So on Father's Day in 1985, we competed in our first triathlon. It included a 10-mile run, during which Dad pushed me; a 1-mile swim, during which Dad pulled me in a life raft with a rope tied around his chest; and a 50-mile bike ride, during which he towed me in a cart behind him. We finished next to last, but we both loved it. Soon after, we did our first Ironman Triathlon. We've now competed in more than 950 races, including 25 Boston Marathons and six Ironmans. During every event, I feel like my disability has disappeared.

People often ask me, "What would you do if you were not disabled?" When I was first asked, I said I'd probably play baseball or hockey. But when I thought about it some more, I realized that I'd tell my father to sit down in my wheelchair so I could push him. If it weren't for him, I'd probably be living in a home for people with disabilities. He is not just my arms and legs. He's my inspiration, the person who allows me to live my life to the fullest and inspire others to do the same.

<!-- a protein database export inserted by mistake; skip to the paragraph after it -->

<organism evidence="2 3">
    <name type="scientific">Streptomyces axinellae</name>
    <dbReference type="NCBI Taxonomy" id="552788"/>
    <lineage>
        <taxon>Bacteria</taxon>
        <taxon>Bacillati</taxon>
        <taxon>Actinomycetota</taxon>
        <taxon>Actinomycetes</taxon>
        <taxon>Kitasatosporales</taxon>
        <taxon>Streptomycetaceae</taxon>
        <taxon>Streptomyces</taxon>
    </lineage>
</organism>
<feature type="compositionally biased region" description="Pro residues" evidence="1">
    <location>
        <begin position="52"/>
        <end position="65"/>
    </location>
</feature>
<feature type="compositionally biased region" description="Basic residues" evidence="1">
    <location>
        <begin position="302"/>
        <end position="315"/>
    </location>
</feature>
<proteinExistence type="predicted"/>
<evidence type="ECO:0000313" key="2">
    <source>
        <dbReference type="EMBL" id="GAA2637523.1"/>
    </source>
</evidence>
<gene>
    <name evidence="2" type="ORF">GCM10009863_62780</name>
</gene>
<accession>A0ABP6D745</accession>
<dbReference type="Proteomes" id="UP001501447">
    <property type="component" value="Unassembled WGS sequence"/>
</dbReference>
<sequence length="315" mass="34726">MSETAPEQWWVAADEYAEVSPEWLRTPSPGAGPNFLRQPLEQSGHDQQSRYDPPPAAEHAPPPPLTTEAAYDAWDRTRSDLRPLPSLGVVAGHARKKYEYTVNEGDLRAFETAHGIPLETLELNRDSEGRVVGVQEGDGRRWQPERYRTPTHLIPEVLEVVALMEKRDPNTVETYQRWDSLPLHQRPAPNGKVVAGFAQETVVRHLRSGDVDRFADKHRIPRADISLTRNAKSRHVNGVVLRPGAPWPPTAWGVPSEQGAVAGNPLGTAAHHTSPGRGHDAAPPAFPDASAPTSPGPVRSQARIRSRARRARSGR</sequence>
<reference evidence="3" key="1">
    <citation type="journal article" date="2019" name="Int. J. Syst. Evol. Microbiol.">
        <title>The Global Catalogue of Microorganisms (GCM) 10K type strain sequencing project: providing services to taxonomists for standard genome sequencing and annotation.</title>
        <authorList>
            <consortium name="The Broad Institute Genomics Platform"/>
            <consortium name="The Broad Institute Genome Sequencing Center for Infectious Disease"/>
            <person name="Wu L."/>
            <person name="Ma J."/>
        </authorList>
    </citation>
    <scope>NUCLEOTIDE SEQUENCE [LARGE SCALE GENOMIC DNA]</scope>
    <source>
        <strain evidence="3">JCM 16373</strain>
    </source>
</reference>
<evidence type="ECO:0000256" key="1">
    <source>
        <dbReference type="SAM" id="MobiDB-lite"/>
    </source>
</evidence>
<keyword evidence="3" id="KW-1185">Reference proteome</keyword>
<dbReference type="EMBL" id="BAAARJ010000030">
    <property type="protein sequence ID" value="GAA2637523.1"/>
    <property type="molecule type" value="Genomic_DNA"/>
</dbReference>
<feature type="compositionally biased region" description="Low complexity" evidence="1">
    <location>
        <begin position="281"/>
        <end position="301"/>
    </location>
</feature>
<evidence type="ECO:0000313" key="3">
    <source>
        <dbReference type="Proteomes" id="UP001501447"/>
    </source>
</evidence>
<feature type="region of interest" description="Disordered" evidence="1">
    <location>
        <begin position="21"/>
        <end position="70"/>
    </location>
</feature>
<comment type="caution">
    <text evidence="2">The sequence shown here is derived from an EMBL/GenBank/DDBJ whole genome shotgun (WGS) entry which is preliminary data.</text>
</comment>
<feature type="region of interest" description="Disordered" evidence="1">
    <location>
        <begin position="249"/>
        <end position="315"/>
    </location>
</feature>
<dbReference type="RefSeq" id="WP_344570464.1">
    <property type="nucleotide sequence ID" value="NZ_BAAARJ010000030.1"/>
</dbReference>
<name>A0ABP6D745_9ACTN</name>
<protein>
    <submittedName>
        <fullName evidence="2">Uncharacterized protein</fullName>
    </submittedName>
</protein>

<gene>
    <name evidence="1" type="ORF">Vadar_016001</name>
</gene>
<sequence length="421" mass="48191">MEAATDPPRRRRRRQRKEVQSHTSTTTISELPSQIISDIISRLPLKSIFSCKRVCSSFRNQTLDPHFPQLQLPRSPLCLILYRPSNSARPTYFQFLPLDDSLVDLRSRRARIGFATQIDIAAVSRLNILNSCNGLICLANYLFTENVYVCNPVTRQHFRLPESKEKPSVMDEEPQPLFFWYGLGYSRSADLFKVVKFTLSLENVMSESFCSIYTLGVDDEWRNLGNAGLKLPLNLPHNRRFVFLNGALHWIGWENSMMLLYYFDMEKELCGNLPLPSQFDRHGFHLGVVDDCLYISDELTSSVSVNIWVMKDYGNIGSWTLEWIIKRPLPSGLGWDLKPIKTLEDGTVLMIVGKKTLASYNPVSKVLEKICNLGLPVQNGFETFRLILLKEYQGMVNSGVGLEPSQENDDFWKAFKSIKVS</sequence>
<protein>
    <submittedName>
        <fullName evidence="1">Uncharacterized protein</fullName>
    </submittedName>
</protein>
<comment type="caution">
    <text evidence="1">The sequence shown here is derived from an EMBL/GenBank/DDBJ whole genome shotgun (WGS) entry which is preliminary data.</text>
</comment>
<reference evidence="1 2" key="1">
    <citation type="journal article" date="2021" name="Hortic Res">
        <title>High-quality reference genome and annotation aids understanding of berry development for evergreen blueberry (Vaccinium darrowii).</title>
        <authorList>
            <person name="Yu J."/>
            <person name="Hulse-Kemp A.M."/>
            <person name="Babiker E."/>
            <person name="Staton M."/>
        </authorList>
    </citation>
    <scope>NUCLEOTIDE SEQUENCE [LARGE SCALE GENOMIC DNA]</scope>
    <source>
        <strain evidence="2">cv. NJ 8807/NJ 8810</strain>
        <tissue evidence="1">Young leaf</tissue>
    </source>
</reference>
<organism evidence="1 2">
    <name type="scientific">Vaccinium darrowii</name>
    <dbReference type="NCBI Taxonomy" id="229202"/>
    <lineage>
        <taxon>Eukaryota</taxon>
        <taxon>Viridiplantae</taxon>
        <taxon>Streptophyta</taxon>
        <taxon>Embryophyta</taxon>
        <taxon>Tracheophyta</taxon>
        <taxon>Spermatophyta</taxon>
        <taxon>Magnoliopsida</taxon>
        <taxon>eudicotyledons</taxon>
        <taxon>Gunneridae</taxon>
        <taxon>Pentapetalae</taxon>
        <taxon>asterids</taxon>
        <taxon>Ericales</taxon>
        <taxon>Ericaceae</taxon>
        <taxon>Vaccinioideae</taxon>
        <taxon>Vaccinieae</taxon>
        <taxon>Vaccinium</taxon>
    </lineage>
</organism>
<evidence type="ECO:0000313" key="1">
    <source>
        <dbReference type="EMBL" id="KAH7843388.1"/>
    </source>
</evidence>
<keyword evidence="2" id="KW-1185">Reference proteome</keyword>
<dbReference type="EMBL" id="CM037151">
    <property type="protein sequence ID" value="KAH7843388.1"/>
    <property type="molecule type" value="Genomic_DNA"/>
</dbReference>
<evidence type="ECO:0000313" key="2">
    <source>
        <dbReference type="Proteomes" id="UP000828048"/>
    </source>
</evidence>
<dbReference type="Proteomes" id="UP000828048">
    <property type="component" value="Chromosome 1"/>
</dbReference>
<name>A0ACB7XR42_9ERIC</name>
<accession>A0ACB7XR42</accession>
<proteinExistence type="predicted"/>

Happy Father's Day, Dad. And thank you.

James: Are you crying? I know I did after I read this story. What a wonderful expression of love and commitment. I am reminded by this story that I really have nothing to complain about in life. As some of you know I live with schizo-affective disorder and am disabled because of it so this story hit me even closer to my heart.

I'd like to share with you an email that I wrote to my father after reading this wonderful story: